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I am a little confused by the following exercise in Dummit and Foote, Exercise 14.6.31.

This is the setup of the exercise (not the statement to be proved):

Consider $f(x) = a_nx^n + \cdots + a_0$ and $g(x) = b_mx^m + \cdots + b_0$ as general polynomials and suppose the roots of $f(x)$ are $x_1,\dotsc,x_n$ and the roots of $g(x)$ are $y_1,\dotsc, y_m$. The coefficients of $f(x)$ are powers of $a_n$ times the elementary symmetric functions in $x_1,x_2,\dotsc,x_n$ and the coefficients of $g(x)$ are powers of $b_m$ times the elementary symmetric functions in $y_1,y_2,\dotsc,y_m.$

Earlier in the section, they give the definition

The general polynomial of degree $n$ is the polynomial $$(x - x_1)(x- x_2)\cdots (x-x_n)$$ whose roots are the indeterminates $x_1,x_2,\dotsc,x_n$.

I see how the general polynomial in this definition has coefficients which are elementary symmetric functions in $x_1,\dotsc,x_n$ (just by expanding the expression). I don't understand exactly what it means to consider $f(x)$ and $g(x)$ as general polynomials, since they don't seem to be general polynomials under this definition. I was guessing it meant to view the $a_i$ and $b_j$ as indeterminates and to view $f$ and $g$ as polynomials in $F(a_0,\dotsc,a_n,b_0,\dotsc,b_m)$ or something like that. But then, wouldn't $\,f$, for example, factor as $a_n(x - x_1)\cdots(x - x_n)$? Why would the coefficients of this polynomial involve powers of $a_n$ times the elementary symmetric functions in $x_1,\dotsc,x_n$ as opposed to just $a_n$ times the elementary symmetric functions?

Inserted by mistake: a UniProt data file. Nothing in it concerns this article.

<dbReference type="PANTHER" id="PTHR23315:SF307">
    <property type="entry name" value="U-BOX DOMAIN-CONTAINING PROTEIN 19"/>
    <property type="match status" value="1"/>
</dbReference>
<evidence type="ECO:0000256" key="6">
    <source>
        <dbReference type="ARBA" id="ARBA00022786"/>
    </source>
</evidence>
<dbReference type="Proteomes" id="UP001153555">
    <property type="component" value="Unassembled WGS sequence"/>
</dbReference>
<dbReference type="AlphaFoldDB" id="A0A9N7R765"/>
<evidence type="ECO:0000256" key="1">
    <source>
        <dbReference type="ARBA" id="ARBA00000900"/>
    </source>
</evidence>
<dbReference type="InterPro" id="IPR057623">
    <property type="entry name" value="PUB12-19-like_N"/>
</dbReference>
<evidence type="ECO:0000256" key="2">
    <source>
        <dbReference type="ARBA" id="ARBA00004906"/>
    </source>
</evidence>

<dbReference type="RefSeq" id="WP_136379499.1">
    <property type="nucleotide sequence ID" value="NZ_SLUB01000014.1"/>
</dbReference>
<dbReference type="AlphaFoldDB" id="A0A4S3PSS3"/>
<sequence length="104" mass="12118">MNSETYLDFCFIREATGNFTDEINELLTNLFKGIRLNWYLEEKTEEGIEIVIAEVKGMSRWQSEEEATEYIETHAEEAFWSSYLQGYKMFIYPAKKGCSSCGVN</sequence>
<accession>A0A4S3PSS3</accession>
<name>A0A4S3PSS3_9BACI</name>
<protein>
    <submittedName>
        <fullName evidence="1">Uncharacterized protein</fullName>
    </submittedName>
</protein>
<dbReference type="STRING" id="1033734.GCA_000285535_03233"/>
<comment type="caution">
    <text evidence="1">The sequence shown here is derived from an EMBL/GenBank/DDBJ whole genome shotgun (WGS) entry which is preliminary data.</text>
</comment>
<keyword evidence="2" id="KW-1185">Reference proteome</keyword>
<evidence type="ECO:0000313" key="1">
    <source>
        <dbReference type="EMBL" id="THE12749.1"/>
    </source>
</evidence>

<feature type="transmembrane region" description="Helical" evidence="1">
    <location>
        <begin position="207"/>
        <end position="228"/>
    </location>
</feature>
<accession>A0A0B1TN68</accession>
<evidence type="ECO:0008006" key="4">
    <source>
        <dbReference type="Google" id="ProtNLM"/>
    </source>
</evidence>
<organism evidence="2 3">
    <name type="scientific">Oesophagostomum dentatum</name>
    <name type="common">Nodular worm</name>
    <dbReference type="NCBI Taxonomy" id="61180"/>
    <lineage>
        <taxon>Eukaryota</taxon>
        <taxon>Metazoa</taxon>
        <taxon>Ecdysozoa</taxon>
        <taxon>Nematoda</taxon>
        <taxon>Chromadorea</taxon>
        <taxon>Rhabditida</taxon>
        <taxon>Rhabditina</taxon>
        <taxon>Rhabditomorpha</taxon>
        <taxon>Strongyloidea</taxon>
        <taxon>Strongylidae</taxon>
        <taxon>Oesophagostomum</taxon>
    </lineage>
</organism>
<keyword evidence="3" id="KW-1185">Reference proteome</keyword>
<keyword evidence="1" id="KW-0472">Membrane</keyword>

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My interpretation of this is that to view these as general polynomials, we consider the coefficients as being polynomial functions of the roots $x_1,\dots,x_n$, which are indeterminant. So we write $f(x) = a_n(x - x_1)\cdots(x - x_n)$. In which case $a_n$ is a non-zero constant and $a_0,\dots,a_{n - 1}$ are symmetric polynomials in $x_1,\dots,x_n$. You are correct that we don't need "powers of $a_n$" but rather we multiply each elementary symmetric function by $a_n$.

The writing here could be better, it seems.

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  • $\begingroup$ Thank you. Just so I'm clear, you mean to view $a_i$ as an element of $F[x_1,\dotsc,x_n]$, namely, the $i$-th symmetric function in $x_1,\dots,x_n$, right? That seems like a sensible interpretation - hopefully the language they chose was a mistake! $\endgroup$ – user3075877 Jun 8 '18 at 3:50
  • $\begingroup$ Correct, yes @user3075877 $\endgroup$ – Trevor Gunn Jun 8 '18 at 4:41

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